The How Not to Cookbook: Lessons Learned the Hard Way

The How Not to Cookbook: Lessons Learned the Hard Way

by Aleksandra Mir
     
 
Learn what not to do in the kitchen from this hilarious collection of real advice by real people. Sometimes the best way to learn is to make mistakes. That’s the premise of this book—a sort of anti-cookbook. Fed up with our prevailing food culture of patronizing celebrity chefs with their rigid and often impossible instructions, Aleksandra Mir started a

Overview

Learn what not to do in the kitchen from this hilarious collection of real advice by real people. Sometimes the best way to learn is to make mistakes. That’s the premise of this book—a sort of anti-cookbook. Fed up with our prevailing food culture of patronizing celebrity chefs with their rigid and often impossible instructions, Aleksandra Mir started a website to invite real people to send in their kitchen disaster stories, so that the rest of us could benefit from their experience. The result was a viral Internet phenomenon. Home cooks from around the world streamed in with advice. One thousand of their tips were then collected in this humorous and ultimately heartening and cathartic book. The packaging is as funny as the content too; it tricks you into thinking you’ve come across a vintage workhorse cookbook that’s seen its share of abuse. Don’t look here for recipes to be followed slavishly. Instead, this is a book to dip in and out of, choosing from among the wide variety of little gems that are always idiosyncratic, often opinionated, and never boring. Many will spark debate. Some may not be so practical but are wickedly funny. But the best part of the book is its reassurance that it’s okay to be human, to make mistakes.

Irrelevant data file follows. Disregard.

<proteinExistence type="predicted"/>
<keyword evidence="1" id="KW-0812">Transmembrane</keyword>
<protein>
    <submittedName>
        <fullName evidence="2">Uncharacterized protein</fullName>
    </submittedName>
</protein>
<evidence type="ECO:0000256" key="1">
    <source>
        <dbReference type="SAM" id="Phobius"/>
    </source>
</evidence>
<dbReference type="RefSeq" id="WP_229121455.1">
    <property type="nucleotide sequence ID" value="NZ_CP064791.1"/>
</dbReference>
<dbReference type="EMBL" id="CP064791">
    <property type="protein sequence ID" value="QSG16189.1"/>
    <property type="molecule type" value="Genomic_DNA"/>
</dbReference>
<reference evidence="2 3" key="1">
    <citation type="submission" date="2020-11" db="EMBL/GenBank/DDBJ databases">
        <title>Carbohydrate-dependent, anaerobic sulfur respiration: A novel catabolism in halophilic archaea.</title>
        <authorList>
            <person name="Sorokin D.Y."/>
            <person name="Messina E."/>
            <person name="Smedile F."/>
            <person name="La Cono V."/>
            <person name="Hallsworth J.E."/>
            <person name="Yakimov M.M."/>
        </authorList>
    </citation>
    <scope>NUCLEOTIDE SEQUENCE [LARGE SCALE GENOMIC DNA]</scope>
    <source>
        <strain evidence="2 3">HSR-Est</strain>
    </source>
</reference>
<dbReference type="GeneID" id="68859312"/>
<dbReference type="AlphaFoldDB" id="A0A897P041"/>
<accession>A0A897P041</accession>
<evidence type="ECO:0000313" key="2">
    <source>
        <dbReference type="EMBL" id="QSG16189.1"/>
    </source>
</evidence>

Editorial Reviews

From the Publisher
"For what is more a gallery installation than a cookbook, the artist Aleksandra Mir collected advice from home cooks around the world. Sample tidbit: “Do not cook when you are angry — your dishes will be furious too!" ~New York Times, "Best Culinary Cookbooks of 2010"

"In her memoir, My Life in France, Julia Child wrote, 'One of the secrets, and pleasures, of cooking is to learn to correct something if it goes awry; and one of the lessons is to grin and bear it if it cannot be fixed.' In the How Not to Cookbook, Aleksandra Mir has taken the 'grin and bear it' part to a whole new level.  Instead of a coffee table book, think of this as a kitchen counter book—something that you will dip into for solace and a few laughs the next time you burn the rice—or worse at your next dinner party." ~New York Journal of Books

"Some of the advice is rather ominous - don't fall off the ladder when you're picking cherries for Morello Jelly. Some of the advice is rather obvious - do not overcook anything! All of it is charming." ~Books for Cooks

"The 'Counter Space: Design and the Modern Kitchen' show currently at the Museum of Modern Art is a scholarly take on domestic cookery site's evolution over the course of the 20th century, but it pointedly ignores one aspect of the contemporary kitchen — namely that it's often a place of stomach-turning, fire-belching embarrassment. Luckily, artist Aleksandra Mir has stepped in with a reminder that even the best-designed kitchen can't protect home chefs from catastrophic cuisine with her new book..." ~ArtInfo.com